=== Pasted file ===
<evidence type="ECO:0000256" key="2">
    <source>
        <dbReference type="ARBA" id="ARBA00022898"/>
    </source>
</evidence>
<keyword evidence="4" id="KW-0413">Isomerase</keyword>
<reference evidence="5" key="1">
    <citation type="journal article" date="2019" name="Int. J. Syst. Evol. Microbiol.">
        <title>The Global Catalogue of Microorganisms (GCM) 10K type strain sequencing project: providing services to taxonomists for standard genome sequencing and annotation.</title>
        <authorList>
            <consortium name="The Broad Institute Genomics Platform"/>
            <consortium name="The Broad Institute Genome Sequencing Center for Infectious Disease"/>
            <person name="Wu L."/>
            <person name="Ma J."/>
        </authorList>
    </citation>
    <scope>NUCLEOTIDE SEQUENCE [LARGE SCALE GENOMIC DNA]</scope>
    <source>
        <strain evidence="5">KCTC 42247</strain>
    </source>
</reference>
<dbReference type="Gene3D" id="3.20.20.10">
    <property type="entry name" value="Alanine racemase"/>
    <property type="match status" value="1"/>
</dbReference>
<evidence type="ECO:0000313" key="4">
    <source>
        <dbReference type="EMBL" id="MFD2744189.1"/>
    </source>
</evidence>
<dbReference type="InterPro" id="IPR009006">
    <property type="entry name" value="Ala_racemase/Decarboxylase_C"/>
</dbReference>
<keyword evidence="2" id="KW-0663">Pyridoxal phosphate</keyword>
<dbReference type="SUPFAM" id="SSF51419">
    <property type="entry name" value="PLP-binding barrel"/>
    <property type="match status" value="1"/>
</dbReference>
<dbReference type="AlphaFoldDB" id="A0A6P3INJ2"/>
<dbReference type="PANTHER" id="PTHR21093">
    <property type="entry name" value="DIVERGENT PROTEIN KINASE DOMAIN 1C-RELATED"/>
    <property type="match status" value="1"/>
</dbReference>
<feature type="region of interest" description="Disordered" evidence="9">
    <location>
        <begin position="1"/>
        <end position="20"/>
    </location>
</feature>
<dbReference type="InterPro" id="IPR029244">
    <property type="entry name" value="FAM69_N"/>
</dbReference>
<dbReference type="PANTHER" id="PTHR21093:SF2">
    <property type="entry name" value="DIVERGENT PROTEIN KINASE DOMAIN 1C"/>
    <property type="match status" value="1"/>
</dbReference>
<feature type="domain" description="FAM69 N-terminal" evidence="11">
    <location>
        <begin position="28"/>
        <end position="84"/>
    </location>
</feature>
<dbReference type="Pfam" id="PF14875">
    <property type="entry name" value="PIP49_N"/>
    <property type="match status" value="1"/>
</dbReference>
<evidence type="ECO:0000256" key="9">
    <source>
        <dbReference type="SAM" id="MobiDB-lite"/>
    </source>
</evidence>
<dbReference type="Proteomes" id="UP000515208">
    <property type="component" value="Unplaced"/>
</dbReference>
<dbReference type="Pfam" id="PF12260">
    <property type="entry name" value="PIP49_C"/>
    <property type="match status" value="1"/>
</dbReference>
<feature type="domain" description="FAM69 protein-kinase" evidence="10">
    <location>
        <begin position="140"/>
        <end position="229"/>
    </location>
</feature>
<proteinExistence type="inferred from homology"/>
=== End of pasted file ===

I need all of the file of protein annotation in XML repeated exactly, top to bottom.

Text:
<evidence type="ECO:0000256" key="2">
    <source>
        <dbReference type="ARBA" id="ARBA00022898"/>
    </source>
</evidence>
<keyword evidence="4" id="KW-0413">Isomerase</keyword>
<reference evidence="5" key="1">
    <citation type="journal article" date="2019" name="Int. J. Syst. Evol. Microbiol.">
        <title>The Global Catalogue of Microorganisms (GCM) 10K type strain sequencing project: providing services to taxonomists for standard genome sequencing and annotation.</title>
        <authorList>
            <consortium name="The Broad Institute Genomics Platform"/>
            <consortium name="The Broad Institute Genome Sequencing Center for Infectious Disease"/>
            <person name="Wu L."/>
            <person name="Ma J."/>
        </authorList>
    </citation>
    <scope>NUCLEOTIDE SEQUENCE [LARGE SCALE GENOMIC DNA]</scope>
    <source>
        <strain evidence="5">KCTC 42247</strain>
    </source>
</reference>
<dbReference type="Gene3D" id="3.20.20.10">
    <property type="entry name" value="Alanine racemase"/>
    <property type="match status" value="1"/>
</dbReference>
<evidence type="ECO:0000313" key="4">
    <source>
        <dbReference type="EMBL" id="MFD2744189.1"/>
    </source>
</evidence>
<dbReference type="InterPro" id="IPR009006">
    <property type="entry name" value="Ala_racemase/Decarboxylase_C"/>
</dbReference>
<keyword evidence="2" id="KW-0663">Pyridoxal phosphate</keyword>
<dbReference type="SUPFAM" id="SSF51419">
    <property type="entry name" value="PLP-binding barrel"/>
    <property type="match status" value="1"/>
</dbReference>
<dbReference type="AlphaFoldDB" id="A0A6P3INJ2"/>
<dbReference type="PANTHER" id="PTHR21093">
    <property type="entry name" value="DIVERGENT PROTEIN KINASE DOMAIN 1C-RELATED"/>
    <property type="match status" value="1"/>
</dbReference>
<feature type="region of interest" description="Disordered" evidence="9">
    <location>
        <begin position="1"/>
        <end position="20"/>
    </location>
</feature>
<dbReference type="InterPro" id="IPR029244">
    <property type="entry name" value="FAM69_N"/>
</dbReference>
<dbReference type="PANTHER" id="PTHR21093:SF2">
    <property type="entry name" value="DIVERGENT PROTEIN KINASE DOMAIN 1C"/>
    <property type="match status" value="1"/>
</dbReference>
<feature type="domain" description="FAM69 N-terminal" evidence="11">
    <location>
        <begin position="28"/>
        <end position="84"/>
    </location>
</feature>
<dbReference type="Pfam" id="PF14875">
    <property type="entry name" value="PIP49_N"/>
    <property type="match status" value="1"/>
</dbReference>
<evidence type="ECO:0000256" key="9">
    <source>
        <dbReference type="SAM" id="MobiDB-lite"/>
    </source>
</evidence>
<dbReference type="Proteomes" id="UP000515208">
    <property type="component" value="Unplaced"/>
</dbReference>
<dbReference type="Pfam" id="PF12260">
    <property type="entry name" value="PIP49_C"/>
    <property type="match status" value="1"/>
</dbReference>
<feature type="domain" description="FAM69 protein-kinase" evidence="10">
    <location>
        <begin position="140"/>
        <end position="229"/>
    </location>
</feature>
<proteinExistence type="inferred from homology"/>